Finally, there are cosmetic procedures which can completely reverse baldness. A female hair transplant restores lost hair by extracting healthy hair follicles from areas of the scalp which are not affected by hair loss (typically, these follicles will come from the lower back and sides of the head). The follicles will then be transplanted into the balding areas of the scalp – such as the hairline or the parting. With time, the transplanted follicles will start to produce new hair in the balding areas, which ‘fills them in’.
Can thin hair become thick again in women?
Your hair grows through shafts in your scalp called hair follicles. As a result, the size of your hair follicles determines the thickness of your hair: wide follicles will produce thick hair, whilst narrow follicles will produce thin hair.
Unfortunately, you cannot change the size of your hair follicles, so – if you have had thin hair all your life – there is not much that you can do to change that. However, if you used to have thick hair, but have found it to grow thinner over time, then it is possible to make it thick and voluminous once again. This is because the thinning of your hair is not the product of the size of your follicles (these do not change shape, and will still be wide). Instead, the strands of hair hanging from the follicles have narrowed due to fluctuations in your hormones or lifestyle factors such as stress, diet and exercise – and this can be treated.
If you suspect that anxiety is a cause of your thinning hair, take some time to reflect on where the stress is coming from in your life (and if you are unsure, journaling or therapy can help you to figure this out). Reduce your alcohol and caffeine intake, as well as your workload, if possible. Try regular meditation, mindfulness, yoga and gentle exercise. These practises will help to drain the cortisol (otherwise known as ‘the stress hormone’) from your body, which will restore thickness and shine to your hair.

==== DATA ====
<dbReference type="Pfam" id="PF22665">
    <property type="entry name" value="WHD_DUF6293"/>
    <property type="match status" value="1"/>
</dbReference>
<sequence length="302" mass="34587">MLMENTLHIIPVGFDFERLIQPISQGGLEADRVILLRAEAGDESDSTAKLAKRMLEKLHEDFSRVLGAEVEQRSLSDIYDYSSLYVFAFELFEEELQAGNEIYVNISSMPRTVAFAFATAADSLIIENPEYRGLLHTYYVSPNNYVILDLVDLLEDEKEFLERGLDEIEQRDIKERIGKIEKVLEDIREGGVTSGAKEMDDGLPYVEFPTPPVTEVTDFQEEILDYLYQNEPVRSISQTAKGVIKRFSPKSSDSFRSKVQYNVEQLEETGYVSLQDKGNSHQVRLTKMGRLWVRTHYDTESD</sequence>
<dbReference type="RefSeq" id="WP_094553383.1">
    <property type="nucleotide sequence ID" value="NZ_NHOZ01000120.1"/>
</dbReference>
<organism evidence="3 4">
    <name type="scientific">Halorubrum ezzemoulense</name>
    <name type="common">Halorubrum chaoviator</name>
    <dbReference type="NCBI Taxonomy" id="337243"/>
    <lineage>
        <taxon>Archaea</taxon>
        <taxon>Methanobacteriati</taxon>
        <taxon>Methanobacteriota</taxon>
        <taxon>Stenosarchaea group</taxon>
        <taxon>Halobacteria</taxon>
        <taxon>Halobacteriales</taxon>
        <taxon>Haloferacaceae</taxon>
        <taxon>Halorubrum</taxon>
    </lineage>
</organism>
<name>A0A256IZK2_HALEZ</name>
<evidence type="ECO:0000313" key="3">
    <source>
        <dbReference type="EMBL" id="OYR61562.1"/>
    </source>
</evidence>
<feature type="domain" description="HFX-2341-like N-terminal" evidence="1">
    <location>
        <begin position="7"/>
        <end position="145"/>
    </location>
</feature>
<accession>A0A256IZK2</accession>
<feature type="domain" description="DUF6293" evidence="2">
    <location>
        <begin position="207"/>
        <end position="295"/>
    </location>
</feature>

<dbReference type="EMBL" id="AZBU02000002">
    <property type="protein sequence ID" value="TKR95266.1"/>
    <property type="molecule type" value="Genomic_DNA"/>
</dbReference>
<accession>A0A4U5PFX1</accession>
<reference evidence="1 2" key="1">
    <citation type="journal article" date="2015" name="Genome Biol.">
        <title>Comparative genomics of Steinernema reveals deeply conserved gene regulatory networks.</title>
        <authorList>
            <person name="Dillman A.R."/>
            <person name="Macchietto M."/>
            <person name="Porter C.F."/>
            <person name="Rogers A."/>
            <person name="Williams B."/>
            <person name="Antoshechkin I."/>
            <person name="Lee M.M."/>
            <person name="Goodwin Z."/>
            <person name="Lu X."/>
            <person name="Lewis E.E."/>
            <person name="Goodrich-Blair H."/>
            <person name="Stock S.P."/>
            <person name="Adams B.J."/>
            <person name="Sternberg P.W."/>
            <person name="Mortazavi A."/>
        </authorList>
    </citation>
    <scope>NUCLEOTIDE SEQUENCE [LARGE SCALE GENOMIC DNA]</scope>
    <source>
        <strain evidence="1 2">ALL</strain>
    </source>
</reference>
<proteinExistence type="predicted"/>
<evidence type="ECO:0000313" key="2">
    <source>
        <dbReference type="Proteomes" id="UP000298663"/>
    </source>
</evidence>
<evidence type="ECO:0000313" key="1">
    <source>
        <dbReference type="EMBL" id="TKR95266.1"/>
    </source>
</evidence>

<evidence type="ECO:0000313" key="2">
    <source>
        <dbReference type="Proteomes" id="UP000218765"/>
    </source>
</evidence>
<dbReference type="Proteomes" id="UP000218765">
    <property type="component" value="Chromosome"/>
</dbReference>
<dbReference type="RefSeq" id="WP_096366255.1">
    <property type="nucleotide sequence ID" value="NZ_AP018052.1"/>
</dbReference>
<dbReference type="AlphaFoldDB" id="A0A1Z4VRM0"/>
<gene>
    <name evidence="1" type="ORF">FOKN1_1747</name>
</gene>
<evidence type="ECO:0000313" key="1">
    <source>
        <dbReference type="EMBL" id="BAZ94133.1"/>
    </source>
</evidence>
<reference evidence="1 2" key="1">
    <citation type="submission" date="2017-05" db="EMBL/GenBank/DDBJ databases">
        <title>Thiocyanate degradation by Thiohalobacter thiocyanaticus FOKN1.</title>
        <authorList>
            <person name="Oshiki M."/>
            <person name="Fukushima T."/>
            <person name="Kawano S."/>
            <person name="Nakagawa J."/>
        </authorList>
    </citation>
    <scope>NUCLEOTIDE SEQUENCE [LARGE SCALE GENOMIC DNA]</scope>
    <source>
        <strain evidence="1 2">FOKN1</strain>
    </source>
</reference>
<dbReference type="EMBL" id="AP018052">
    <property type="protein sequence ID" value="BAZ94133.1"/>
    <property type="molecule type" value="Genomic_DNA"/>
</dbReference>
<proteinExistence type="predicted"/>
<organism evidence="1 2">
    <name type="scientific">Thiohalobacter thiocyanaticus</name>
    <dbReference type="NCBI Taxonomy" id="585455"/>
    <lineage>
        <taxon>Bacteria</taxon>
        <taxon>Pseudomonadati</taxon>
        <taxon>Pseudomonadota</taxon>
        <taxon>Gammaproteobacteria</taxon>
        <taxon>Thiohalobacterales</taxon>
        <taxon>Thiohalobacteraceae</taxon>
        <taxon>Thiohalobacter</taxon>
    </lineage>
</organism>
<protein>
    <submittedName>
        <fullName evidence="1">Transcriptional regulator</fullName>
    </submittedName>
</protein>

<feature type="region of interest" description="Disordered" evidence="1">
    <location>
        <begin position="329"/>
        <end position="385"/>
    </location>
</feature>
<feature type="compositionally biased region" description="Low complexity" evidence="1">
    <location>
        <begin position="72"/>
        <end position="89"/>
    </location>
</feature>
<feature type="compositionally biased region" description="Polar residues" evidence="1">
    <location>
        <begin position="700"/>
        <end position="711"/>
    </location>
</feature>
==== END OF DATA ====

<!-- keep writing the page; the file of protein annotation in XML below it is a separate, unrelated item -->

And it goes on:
Changing up the food on your plate can also increase the length and strength of your hair. A protein-rich diet is essential for healthy hair follicles, since hair follicles are (mostly) made of protein. Nuts, beans, eggs and fatty fish (such as tuna, mackerel, sardines and salmon) are great sources of protein, since they also come with added benefits: nuts and beans come with zinc (which boosts your body’s ability to repair broken hair), eggs provide biotin (which fights thinning and hair loss), and fatty fish are a source of omega-3 fatty acids (which stimulate hair growth).
In addition to all of the above, patients must take proper care of both their scalp and hair to notice an increase in thickness. Refrain from regular straightening, curling or other heat treatments – and brush gently. Massage the scalp regularly to increase blood flow to the follicles, which will feed the hair with the oxygen and nutrients that it needs to grow thicker and longer. Finally, moisturise your hair deeply using a shampoo that is designed for dry hair – but make sure to do this no more than two times a week, so that your hair retains its ability to nourish itself with its own, natural oils.
Which vitamin deficiencies trigger hair loss?
Vitamins and nutrients play a critical role in maintaining healthy hair. Boosting your vitamin intake by altering your diet or taking supplements (or better yet – both!) will increase the thickness of your hair whilst also accelerating the rate at which it grows.